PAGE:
While Universal officials would acknowledge their sales to China, they would not discuss the extent of that cooperation. But there is ample photographic evidence that PLA airborne units made extensive use of Universal’s products, like the P-7M landing pallet. The P-7M has been used to drop two types of PLA truck, an indigenous design and a modified Italian IVECO design, plus a buggy used by Airborne and Special Forces units. Photos from Peace Mission 2005 suggest that the PLA also uses the PBS-950 to land its new ZLC-2000/ZBD-03 airborne IFV. The photo below from Peace Mission 2005 shows a ZLC-2000 IFV with angled platform over the rear of the vehicle that is consistent with an above photo of a BMD-3 with the PBS-950.

 
 
ZLC-2000/ZBD-03 Apparently with PBS-950: Taken during the August 2005 Peace Mission exercise, this ZLC-2000 has the angled platform that would be consistent with the Universal Co.’s PBS-950 airbag-based heavy descent system. Credit: Chinese Internet

PLA Interest in the Rostvertol Mil Mi-26 Heavylift Helicopter

Russian sources at IDELF confirmed several reports in early 2006 that the Rostvertol company is engaged in a determined marketing campaign in China. These officials also noted that there is solid interest by the PLA as well a "civil" Chinese operators in either leasing or purchasing the unique Mi-26, which at a maximum payload of 20 tons, is the most capable heavy cargo helicopter in the world. First seen in action dispensing concrete and decontaminants during the Chernobyl disaster, the Mi-26’s unsurpassed lifting ability has even been employed by the U.S. Army, lifting damaged Boeing CH-47 Chinook helicopters from remote locations in Afghanistan. At full load, which is about as much as a Lockheed-Martin C-130 can carry, the Mi-26 can travel 590km. An army refueling version of the Mi-26 can carry 14,040 liters of fuel. For the PLA the Mi-26 would add new levels of capability for precision logistic support for airborne and amphibious troops engaged in distant operations, perhaps on Taiwan.

 
 
Lifting Americans: Rostvertol’s marketing campaign now makes great use of an opportunity to lift one of its main competitors, the Boeing CH-47 Chinook. Credit: RD Fisher via Rostvertol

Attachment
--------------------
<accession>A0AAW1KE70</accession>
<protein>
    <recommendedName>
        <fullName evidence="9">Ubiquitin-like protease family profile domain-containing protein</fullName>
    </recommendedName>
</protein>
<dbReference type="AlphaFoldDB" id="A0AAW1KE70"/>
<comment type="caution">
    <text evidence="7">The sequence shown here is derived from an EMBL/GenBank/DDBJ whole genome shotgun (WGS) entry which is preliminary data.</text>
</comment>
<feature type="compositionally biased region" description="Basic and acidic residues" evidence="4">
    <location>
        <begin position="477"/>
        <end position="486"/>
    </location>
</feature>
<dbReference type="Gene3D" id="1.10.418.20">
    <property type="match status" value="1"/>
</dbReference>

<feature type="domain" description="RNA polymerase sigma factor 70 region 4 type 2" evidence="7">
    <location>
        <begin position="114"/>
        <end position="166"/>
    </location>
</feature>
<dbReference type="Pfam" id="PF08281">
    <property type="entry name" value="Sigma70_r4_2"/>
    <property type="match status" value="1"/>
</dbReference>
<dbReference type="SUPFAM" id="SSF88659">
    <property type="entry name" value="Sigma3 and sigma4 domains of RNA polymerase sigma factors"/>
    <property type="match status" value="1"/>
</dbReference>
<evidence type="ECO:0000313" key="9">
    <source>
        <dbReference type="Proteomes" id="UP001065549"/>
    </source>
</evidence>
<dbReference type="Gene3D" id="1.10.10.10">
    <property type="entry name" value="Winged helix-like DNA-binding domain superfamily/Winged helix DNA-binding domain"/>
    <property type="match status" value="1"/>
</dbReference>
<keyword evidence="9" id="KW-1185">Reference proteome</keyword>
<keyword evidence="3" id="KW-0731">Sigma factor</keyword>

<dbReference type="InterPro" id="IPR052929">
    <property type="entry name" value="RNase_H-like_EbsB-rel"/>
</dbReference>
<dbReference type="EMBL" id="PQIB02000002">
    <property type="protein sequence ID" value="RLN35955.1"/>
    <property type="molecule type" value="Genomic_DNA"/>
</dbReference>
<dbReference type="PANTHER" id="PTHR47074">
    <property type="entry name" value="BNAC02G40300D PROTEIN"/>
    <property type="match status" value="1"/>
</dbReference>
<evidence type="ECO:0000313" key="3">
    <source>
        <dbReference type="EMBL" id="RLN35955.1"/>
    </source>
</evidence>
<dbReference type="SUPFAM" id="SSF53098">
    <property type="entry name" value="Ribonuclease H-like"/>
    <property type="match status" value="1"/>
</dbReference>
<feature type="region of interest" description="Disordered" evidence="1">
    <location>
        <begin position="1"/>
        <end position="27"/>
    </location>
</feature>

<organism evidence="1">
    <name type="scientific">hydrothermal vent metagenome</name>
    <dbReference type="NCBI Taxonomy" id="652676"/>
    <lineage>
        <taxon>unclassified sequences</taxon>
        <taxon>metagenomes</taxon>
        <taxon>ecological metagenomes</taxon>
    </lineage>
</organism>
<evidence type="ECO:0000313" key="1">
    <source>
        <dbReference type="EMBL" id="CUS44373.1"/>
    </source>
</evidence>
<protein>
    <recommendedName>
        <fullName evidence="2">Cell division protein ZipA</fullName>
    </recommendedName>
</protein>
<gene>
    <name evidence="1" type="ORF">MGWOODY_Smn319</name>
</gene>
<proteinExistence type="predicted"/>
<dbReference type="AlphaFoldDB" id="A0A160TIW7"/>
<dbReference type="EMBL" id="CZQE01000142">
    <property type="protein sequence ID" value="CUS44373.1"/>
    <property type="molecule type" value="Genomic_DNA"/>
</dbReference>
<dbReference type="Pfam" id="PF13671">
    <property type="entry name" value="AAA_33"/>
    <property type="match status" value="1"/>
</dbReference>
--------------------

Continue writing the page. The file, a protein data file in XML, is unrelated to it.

PLA Interest in AERNA-E Armor Protection System

IDELF also saw reporting of China’s interest in the ARENA-E armor protection system and the Khrizantema IFV, both made by the Kolomna-based Engineering Design Bureau (KBM), also famous for its IGLA series shoulder-launched SAMs. KBM reported that China has been "long interested" in the ARENA-E and that China’s Norinco had made a "formal request," and that the "Chinese side was handed over joint commercial proposals for tailoring the ARENA system to a hypothetical tank." Developed in the early 1990s following the Russian experience in Chechnya, ARENA-E consists of a small radar and computer that automatically directs shot-gun like charges against small RPG size or larger anti-tank missiles. The system is able to discriminate between true missile threats and bullets and large battle debris. While the timing of the most recent Chinese move is unknown, PLA resolve to obtain this technology likely was strengthened by Israel recent experience in which its tanks and armored vehicles suffered from Hezbollah use of massed anti-tank missiles. Given the vast size of China’s tank and APC inventory, it is likely that the PLA will seek to co-produce ARENA, or more likely, purchase enough of the technology to develop a similar system that it then will market. The U.S. Army has selected Raytheon to develop an active protection system for its Future Combat System of vehicles by the 2010-2011 timeframe. But the Army has come under recent media and Congressional criticism for not purchasing the Israeli-developed Trophy active protection system believed able to be deployed to Iraq much sooner—which is disputed by the Army.